Turkeyneck Lasso

Russell Kilbey Speaks With Anthony Horan

Jan 24th 1997
This is a feature on Russell Kilbey's current project, Turkeyneck Lasso, which ran last week in Melbourne's InPress Magazine.

Having vanished for some time after a stint with his band The Crystal Set, Russell Kilbey has returned with a record that's decidedly different not only from his own previous output, but also completely removed from just about anything else going on in Australian music at the moment. Under the band name Turkeyneck Lasso, Russell, along with co-conspirators Ed Clayton-Jones and David Baldie (and Kerri Simpson on occasional vocals), has fashioned a virtual soundtrack, a score for a film that doesn't exist, a spaghetti western that hasn't been made yet.

It's terrific stuff - open, expansive, widescreen, Morricone-inspired twang-atmosphere that, far from being background music, actually demands attention and as an added bonus sounds great in the dark. It's the kind of album that doesn't appear too often - while film soundtracks are dime-a-dozen, their strict adherence to the film's main musical theme tends to drag them into monotony quickly. Turkeyneck Lasso, not tied to a real film at all, simply uses the Western genre as its theme and ventures from there into intriguing places. It's the first recorded output from Russell Kilbey for some time; between The Crystal Set and now, he did release a project, but you'd be more likely to have heard it if you happened to be on holiday in Japan at the time…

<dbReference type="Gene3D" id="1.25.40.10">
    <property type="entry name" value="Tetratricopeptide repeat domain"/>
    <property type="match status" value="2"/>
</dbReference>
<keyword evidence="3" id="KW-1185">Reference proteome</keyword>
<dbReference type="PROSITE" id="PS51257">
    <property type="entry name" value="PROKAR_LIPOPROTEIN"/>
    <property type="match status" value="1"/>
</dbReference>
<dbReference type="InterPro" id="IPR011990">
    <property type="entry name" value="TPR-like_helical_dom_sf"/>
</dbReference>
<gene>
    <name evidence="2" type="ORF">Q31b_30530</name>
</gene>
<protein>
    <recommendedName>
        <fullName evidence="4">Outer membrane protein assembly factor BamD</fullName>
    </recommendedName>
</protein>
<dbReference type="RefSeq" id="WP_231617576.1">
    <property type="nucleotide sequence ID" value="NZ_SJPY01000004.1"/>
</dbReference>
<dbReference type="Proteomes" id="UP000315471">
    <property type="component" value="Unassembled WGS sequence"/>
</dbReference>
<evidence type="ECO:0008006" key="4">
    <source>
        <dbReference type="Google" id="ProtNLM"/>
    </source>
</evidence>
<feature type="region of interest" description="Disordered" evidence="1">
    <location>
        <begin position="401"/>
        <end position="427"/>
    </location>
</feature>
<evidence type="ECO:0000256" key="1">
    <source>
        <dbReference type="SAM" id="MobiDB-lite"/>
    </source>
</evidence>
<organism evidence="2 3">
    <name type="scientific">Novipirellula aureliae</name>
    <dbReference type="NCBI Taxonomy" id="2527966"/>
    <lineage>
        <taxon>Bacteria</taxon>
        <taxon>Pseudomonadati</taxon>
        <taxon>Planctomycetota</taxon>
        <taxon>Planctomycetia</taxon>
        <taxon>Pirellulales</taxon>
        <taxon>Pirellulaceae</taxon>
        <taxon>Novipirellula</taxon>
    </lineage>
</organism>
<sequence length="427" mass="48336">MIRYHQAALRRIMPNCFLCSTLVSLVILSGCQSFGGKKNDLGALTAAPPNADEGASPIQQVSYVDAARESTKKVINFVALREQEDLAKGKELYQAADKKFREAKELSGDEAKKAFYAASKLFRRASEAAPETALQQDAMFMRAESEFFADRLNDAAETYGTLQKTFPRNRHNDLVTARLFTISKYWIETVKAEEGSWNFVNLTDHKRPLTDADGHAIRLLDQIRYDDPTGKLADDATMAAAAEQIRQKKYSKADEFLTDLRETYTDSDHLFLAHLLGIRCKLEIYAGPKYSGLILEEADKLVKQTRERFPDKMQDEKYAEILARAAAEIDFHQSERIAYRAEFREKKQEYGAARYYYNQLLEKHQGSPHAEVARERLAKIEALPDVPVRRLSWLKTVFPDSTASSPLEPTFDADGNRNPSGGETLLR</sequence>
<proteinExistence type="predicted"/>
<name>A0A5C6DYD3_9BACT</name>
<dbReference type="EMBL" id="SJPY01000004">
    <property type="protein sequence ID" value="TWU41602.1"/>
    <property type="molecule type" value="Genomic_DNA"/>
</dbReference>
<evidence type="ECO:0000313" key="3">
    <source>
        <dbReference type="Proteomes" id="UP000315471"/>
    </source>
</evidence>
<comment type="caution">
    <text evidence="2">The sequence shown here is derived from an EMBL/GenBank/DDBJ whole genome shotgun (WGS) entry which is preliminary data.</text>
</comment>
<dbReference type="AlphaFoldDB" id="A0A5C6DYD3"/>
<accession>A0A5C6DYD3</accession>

"I did put out a record called Warp Factor Nine - kind of a hip-hop thing. That got released in Japan, and sold more there in the first week of release than it did in six months in Australia."

The genesis of the Turkeyneck Lasso record was typically spontaneous, the result of a chance meeting with legendary musician (and one-time Dogs In Space star!) Edward Clayton-Jones.

"I met Ed through G.W. McLennan," explains Russell, "because I'd been doing the Jack Frost record, which we had a great time doing. G.W. said there was a mate of his that wanted to do a record, and did I want to meet him; and that was Ed. I thought, this guy's a bit too cool for me, me being a casual, easy-going type of person. But we met and we got on fabulously -he's got a great sense of humour. Ed used to be in The Wreckery and The Bad Seeds - and he was the drug consultant for the film Dogs In Space. He was the guy who had to make sure that all the scenes were authentic… But anyway, he's very straight down the line now, like we all are - you either give it all up or you die. So anyway, I was doing a lot of computer music, and one day I woke up, saw the light, and thought, fuck this. I don't want to sit in front of a computer screen. I want to touch things, hit things, bits of wood and all that. So that was the angle that we took, and I suggested we do the soundtrack for an imaginary spaghetti western. It just developed - it was recorded whenever we had spare time. We started in April of 1995, and we'd just do one day every three weeks or so. It was very casual."

The self-titled Turkeyneck Lasso album is a soundtrack in one way- it was inspired by a novel called Dead Wood.

"That's a fantastic novel by Pete Dexter, the guy that wrote Paris Trout. It's about an incredibly, brutally real western town called Dead Wood, and Wild Bill Hickock's adventures leading up to his death. The first half of the record sticks pretty faithfully to the book, and then we wandered off into other places. But the book was just a starting point - you need the germ of an idea to start things off, to get the movie running inside our heads, the movie we were seeing on the film screen of our eyes. We were just doing it for fun, basically."